We’ve reported in the past about the enormous number of people incarcerated in the United States. In fact, the U.S. has by far the highest percentage of prison and jail inmates in the world. You may have heard lots of purported reasons for this fact. Some say we’re just catching more criminals than other countries. Others blame it on immigration. Whatever you’ve heard, we’re here to tell you that there is a simple – and we believe indisputable – reason for the high number of arrests and staggering incarceration levels in our country. We’re arresting more and more people, for longer periods of time, on non-violent drug charges. Here’s how we reached our conclusion.
On any given afternoon, more than 135,000 people sit in local jails as the result of being arrested for drug possession. Far from being hardened criminals, they were simply arrested for allegedly being in possession of an illegal substance. We say “allegedly” because these folks haven’t been convicted of anything – they’ve just be charged with an offense. Since many of these folks can’t afford bail, they often wallow in jail for days, weeks and even months simply as the result of their financial situation.
Ok, you might say, even if there are lots of people in jail awaiting trial on drug possession charges, there are still many who have been convicted and are serving time because they are guilty. That’s true, of course, but it really doesn’t address the issue. Whether you’re talking about those awaiting trial, or those who have been convicted and sentenced, you’ve still got a large percentage who are serving time for simple possession. And the strange stats don’t stop there. As of 2015, among inmates in federal prisons serving time on drug charges, over 12% are there for marijuana-related offenses. Several years, earlier, a study found that marijuana arrests accounted for more than half of all arrests for drug crimes in the United States. “So what?” you might ask. “These people violated a law. Let’s lock ‘em up!” Our response is that the incredible incarceration costs have a huge impact on our lives. Here’s how.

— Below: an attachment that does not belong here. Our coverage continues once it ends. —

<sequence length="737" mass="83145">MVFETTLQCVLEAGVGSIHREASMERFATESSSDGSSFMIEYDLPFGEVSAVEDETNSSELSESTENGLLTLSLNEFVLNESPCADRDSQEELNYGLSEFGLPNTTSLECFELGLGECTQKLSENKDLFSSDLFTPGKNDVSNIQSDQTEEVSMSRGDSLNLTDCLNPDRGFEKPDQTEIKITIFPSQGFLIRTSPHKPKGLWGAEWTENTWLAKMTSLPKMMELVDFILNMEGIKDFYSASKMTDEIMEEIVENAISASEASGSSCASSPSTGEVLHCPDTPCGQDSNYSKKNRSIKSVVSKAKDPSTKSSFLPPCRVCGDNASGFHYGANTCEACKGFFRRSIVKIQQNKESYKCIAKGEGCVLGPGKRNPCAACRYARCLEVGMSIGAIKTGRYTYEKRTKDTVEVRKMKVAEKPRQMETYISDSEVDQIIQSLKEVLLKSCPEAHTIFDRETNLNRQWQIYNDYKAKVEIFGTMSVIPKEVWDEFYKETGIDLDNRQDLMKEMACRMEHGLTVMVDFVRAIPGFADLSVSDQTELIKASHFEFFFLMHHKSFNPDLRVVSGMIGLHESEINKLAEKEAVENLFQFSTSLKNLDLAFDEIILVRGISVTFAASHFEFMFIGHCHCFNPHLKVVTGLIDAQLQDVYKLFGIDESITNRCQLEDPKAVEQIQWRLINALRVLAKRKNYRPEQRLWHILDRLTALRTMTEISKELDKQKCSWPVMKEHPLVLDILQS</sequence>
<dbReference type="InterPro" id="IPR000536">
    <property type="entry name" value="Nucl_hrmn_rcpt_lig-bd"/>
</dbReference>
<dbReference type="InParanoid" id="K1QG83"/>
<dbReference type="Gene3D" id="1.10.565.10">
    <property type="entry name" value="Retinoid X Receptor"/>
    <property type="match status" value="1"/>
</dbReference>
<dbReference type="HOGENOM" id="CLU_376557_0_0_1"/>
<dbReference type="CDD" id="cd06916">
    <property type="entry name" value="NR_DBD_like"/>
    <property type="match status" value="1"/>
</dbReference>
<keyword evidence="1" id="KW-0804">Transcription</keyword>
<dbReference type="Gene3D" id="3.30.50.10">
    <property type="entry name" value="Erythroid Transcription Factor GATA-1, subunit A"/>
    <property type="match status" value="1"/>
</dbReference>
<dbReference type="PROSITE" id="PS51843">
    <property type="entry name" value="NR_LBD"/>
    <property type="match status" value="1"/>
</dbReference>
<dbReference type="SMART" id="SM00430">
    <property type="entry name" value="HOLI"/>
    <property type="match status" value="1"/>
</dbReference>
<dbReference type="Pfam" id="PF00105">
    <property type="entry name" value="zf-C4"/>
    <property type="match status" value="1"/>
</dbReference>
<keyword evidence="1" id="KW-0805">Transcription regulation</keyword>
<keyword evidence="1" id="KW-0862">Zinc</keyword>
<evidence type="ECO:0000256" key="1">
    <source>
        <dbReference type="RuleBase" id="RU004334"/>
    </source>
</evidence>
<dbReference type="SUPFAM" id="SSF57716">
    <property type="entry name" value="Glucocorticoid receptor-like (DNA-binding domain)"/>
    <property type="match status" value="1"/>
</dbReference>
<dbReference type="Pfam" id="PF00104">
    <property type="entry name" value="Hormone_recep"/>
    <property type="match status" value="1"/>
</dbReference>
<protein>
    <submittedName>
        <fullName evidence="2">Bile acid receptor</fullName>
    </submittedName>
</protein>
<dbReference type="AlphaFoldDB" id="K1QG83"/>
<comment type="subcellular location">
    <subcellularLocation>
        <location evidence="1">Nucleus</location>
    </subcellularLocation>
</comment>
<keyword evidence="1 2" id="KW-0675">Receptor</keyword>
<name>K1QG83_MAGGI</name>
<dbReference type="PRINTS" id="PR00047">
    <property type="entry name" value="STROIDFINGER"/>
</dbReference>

Maricopa County Incarceration Costs
Law enforcement costs money. And to hear politicians talk, you’d think that much of the funding goes toward investigating and arresting those who are suspected of committing crimes. But the truth is that the vast majority of the money is spent on the prison industry. Indeed, in Maricopa County, the annual budget for the Sheriff’s Department is $350,000,000. Almost three-quarters is for detention. And the increases in the detention budgets far outstrip the increases in spending for education.
What can we say? The war on drugs has been a dismal failure, yet the arrests for minor drug crimes continue. And now the U.S. Attorney General says he’ll chart a course back to long sentences for drug crimes. Who benefits? The prison industry. Who suffers? The citizens. In the words of William Bendix (“Life of Riley”), “What a revoltin’ development this is!”
Law Offices of David A. Black
40 North Central Avenue #1850
Phoenix, AZ 85004